Pedestrians walk past a street billboard from the Warner Bros and DC comic book character The Batman in Madrid.
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Warner Bros. Discovery on Thursday posted a big loss, posting about $11.1 billion in revenue for the fourth quarter, missing analysts’ estimates as the media industry struggles with a weak advertising market.
The company’s TV Networks segment — which includes cable TV networks like TNT, TBS, and Discovery — declined 6% to about $5.5 billion, particularly as a result of declining advertising revenue.
Here’s what the company reported compared to analyst estimates, according to Refinitiv:
- Revenue: $11.01 billion versus $11.36 billion expected
- Loss per share: 86 cents versus 21 cents
The company reported a loss of $2.1 billion, or 86 cents a share, for the period. Warner Bros. Discovery shares fell after the close of business.
Warner Bros. Discovery executives began warning of a deteriorating advertising market last summer, and other media companies, including Paramount Global, have seen it hurt their profits. Underlying advertising trends continued to weaken in the fourth quarter and were exacerbated by viewership declines, Gunnar Wiedenfels, chief financial officer of Warner Bros. Discovery, said on Thursday’s conference call.
The company is grappling with restructuring costs and impairments stemming from the 2022 merger of Warner Bros. and Discovery as it tries to move its streaming business toward profitability.
The company ended the fourth quarter with $45.5 billion in debt on its balance sheet and $3.9 billion in cash. A key focus of Warner Bros. Discovery was reducing its high debt burden and cutting costs.
Warner Bros. executives said Thursday that they expect to continue to take the debt off its balance sheet significantly over the next two years. In the fourth quarter, the company repaid $1 billion in debt and has repaid $7 billion since April, when the merger closed.
“Having made the major restructuring decisions behind us, this year is our focus on building and growing our businesses for the future, and we’re off to a great start,” CEO David Zaslav said in the company’s earnings release on Thursday.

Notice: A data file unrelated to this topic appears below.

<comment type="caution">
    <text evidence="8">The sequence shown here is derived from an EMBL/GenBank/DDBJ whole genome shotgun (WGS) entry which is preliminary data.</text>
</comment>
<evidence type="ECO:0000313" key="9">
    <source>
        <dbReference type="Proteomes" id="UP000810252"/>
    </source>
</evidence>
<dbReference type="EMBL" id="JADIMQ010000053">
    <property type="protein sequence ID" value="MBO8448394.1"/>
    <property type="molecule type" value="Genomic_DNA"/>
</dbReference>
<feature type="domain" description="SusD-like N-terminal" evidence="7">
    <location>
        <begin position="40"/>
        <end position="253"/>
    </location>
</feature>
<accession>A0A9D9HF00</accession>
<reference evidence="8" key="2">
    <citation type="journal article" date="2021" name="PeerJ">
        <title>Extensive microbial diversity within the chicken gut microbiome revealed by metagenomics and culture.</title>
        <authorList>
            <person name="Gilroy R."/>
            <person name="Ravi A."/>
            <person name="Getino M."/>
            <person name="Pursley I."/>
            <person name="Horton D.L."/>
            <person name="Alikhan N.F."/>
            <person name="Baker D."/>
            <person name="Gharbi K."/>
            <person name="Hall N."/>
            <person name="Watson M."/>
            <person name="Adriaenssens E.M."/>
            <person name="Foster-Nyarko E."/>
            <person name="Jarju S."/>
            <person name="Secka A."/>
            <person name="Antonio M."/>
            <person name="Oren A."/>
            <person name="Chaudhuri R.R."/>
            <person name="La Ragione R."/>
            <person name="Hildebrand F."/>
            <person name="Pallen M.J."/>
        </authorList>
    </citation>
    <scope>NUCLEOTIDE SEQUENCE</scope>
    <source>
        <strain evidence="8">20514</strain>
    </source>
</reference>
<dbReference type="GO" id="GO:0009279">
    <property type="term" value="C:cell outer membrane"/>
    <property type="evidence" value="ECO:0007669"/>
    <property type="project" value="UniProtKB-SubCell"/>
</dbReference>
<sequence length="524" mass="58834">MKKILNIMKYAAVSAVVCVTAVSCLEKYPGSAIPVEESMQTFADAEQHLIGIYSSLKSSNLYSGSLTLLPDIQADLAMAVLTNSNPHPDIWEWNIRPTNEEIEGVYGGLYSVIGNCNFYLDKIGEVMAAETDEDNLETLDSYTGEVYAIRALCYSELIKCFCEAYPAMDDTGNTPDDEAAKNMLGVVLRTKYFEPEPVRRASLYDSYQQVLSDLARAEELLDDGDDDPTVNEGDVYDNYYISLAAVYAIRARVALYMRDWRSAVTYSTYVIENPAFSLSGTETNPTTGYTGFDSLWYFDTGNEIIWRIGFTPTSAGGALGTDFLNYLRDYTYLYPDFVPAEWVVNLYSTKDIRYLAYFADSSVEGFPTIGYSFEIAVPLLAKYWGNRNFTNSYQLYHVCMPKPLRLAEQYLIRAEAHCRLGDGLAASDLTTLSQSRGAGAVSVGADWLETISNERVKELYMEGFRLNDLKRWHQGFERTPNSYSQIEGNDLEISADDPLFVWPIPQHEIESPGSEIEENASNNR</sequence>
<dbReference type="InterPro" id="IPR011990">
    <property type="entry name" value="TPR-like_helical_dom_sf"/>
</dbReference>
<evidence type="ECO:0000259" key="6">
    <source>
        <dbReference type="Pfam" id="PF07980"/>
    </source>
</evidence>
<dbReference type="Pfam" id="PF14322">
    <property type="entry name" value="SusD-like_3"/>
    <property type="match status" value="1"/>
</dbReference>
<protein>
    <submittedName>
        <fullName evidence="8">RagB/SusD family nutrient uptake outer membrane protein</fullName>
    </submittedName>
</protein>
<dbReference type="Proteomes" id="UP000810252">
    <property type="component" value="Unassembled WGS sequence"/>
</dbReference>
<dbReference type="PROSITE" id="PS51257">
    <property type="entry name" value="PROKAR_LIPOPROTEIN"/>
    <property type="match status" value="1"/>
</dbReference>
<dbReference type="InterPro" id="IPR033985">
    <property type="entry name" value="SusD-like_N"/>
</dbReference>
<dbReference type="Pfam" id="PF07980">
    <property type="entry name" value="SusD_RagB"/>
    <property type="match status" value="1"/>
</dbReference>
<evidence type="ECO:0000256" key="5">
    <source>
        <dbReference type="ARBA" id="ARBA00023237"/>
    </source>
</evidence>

The company, which owns streaming services HBO Max and Discovery+, said its global direct-to-consumer streaming subscriber base grew by 1.1 million to 96.1 million by the end of the quarter.
Revenue for the streaming segment rose 6%, the company said Thursday, driven by a surge in subscriber growth for its ad-supported tiers.
Losses for its streaming segment narrowed, the company said. It posted a loss of $217 million for the period, “a $511 million improvement from a year ago,” it added.
Warner Bros. Discovery reported continued weakness in the advertising market, which has weighed on its earnings since last summer, when executives first warned of a slowdown in ad spending. Last week, Paramount Global reported a decline in quarterly revenue due to lower ad spend.
The company’s network TV segment was particularly affected as major sporting events such as college football and the men’s World Cup took place on other networks during the fourth quarter.
Meanwhile, the company saw its studio segment’s revenue decline 23% and found it had fewer TV licensing deals and fewer theatrical releases. The DC Comics film Black Adam was released in the fourth quarter of last year, compared to several releases including Dune, The Matrix Resurrections, King Richard and The Many Saints of Newark during the same period during the same period previous year.
On Thursday, Zaslav announced that Warner Bros. Discovery has signed a deal to make several Lord of the Rings movies while the media company leans into its franchises.